On December 14, 2016, Plaintiff filed the SAC. The SAC alleged 13 causes of action against Defendants, including claims under § 1983 for violation of Plaintiff's First Amendment rights, claims under § 1983 for violation of Plaintiff's Fourteenth Amendment rights, claims under Title VII and FEHA for racial discrimination and retaliation, claims under the ADEA and California's Fair Housing and Employment Act (“FEHA”) for age discrimination, claims under the ADA and FEHA for disability discrimination, and a claim for violation of California Government Code § 3202.

         On January 13, 2017, Defendants filed a motion to dismiss the SAC or, in the alternative, a motion for more definite statement or a motion to strike. ECF No. 41 (“Mot.”). On January 27, 2017, Plaintiff filed an opposition and a request for judicial notice. ECF Nos. 47 & 48. On February 3, 2017, Defendants filed a Reply, a request for judicial notice, and oppositions to Plaintiff's request for judicial notice. ECF Nos. 49, 50, 51.

         II.LEGAL STANDARD

         A. Motion to Dismiss Under Rule 12(b)(6)

         Pursuant to Federal Rule of Civil Procedure 12(b)(6), a defendant may move to dismiss an action for failure to allege “enough facts to state a claim to relief that is plausible on its face.” Bell Atl. Corp. v. Twombly, 550 U.S. 544, 570 (2007). “A claim has facial plausibility when the plaintiff pleads factual content that allows the court to draw the reasonable inference that the defendant is liable for the misconduct alleged. The plausibility standard is not akin to a ‘probability requirement, ' but it asks for more than a sheer possibility that a defendant has acted unlawfully.” Ashcroft v. Iqbal, 556 U.S. 662, 678 (2009) (internal citation omitted).

         For purposes of ruling on a Rule 12(b)(6) motion, the Court “accept[s] factual allegations in the complaint as true and construe[s] the pleadings in the light most favorable to the nonmoving party.” Manzarek v. St. Paul Fire & Marine Ins. Co., 519 F.3d 1025, 1031 (9th Cir. 2008). However, a court need not accept as true allegations contradicted by judicially noticeable facts, Shwarz v. United States, 234 F.3d 428, 435 (9th Cir. 2000), and a “court may look beyond the plaintiff's complaint to matters of public record” without converting the Rule 12(b)(6) motion into one for summary judgment, Shaw v. Hahn, 56 F.3d 1128, 1129 (9th Cir. 2011). Mere “conclusory allegations of law and unwarranted inferences are insufficient to defeat a motion to dismiss.” Adams v. Johnson, 355 F.3d 1179, 1183 (9th Cir. 2004).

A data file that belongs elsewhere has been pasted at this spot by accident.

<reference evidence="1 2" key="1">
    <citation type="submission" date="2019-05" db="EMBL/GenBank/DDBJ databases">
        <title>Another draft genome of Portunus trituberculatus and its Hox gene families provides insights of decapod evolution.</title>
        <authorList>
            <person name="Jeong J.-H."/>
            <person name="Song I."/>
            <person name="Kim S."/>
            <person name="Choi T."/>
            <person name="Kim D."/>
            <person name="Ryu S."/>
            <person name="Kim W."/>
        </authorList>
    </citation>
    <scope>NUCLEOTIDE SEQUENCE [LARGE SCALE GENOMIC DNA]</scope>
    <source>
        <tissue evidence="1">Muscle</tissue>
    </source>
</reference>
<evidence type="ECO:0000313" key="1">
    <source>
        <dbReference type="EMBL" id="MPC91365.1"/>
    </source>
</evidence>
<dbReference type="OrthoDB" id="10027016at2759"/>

B. Leave to Amend

         If the Court concludes that a motion to dismiss should be granted, it must then decide whether to grant leave to amend. Under Rule 15(a) of the Federal Rules of Civil Procedure, leave to amend “shall be freely given when justice so requires, ” bearing in mind “the underlying purpose of Rule 15 . . . [is] to facilitate decision on the merits, rather than on the pleadings or technicalities.” Lopez v. Smith, 203 F.3d 1122, 1127 (9th Cir. 2000) (citation omitted). Nonetheless, a district court may deny leave to amend a complaint due to “undue delay, bad faith or dilatory motive on the part of the movant, repeated failure to cure deficiencies by amendments previously allowed, undue prejudice to the opposing party by virtue of allowance of the amendment, [and] futility of amendment.” See Leadsinger, Inc. v. BMG Music Publ'g, 512 F.3d 522, 532 (9th Cir. 2008).

         III. DISCUSSION

         Defendants move to dismiss all 13 claims raised in the SAC. Plaintiff's claims may be grouped into the following categories: (1) claims under § 1983 for violation of the First Amendment; (2) a claim under California Government Code § 3203; (3) claims under § 1983 for violation of the Fourteenth Amendment; (4) claims for racial discrimination; (5) claims for age discrimination; (6) claims for disability discrimination; and (7) claims for retaliation for reporting racial discrimination. Defendant also moves to dismiss Plaintiff's request for punitive damages. The Court addresses each of Defendants' arguments below in turn.

         A. Section 1983 Claims for Violation of the First Amendment

         Counts One and Two of Plaintiff's SAC allege that Defendants violated § 1983 by terminating Plaintiff in retaliation for Plaintiff's exercise of his First Amendment right to free speech.[1] SAC ¶¶ 36-74. Plaintiff brings a claim against Fabela in his individual capacity, and a claim against SCVTA based on Monell v. Dep't of Soc. Servs., 436 U.S. 658 (1978). Id. The Court first considers Plaintiff's claim against Fabela, and then the Court considers Plaintiff's § 1983 claim against SCVTA under Monell.

         1. Claim against Fabela in his Individual Capacity

         Count One of Plaintiff's SAC alleges that Fabela violated the First Amendment by terminating Plaintiff in retaliation for Plaintiff posting the “Anyone But Terrazas For City Council” webpage. SAC ¶ 47. According to Defendants, Plaintiff's claim against Fabela must be dismissed because Plaintiff has failed to plausibly allege a First Amendment retaliation claim. Mot. at 5-13. Defendants also assert that Fabela is entitled to qualified immunity. Id. at 17. The Court first addresses whether Plaintiff has stated a plausible claim against Fabela for First Amendment retaliation, and then the Court considers whether Fabela is entitled to qualified immunity.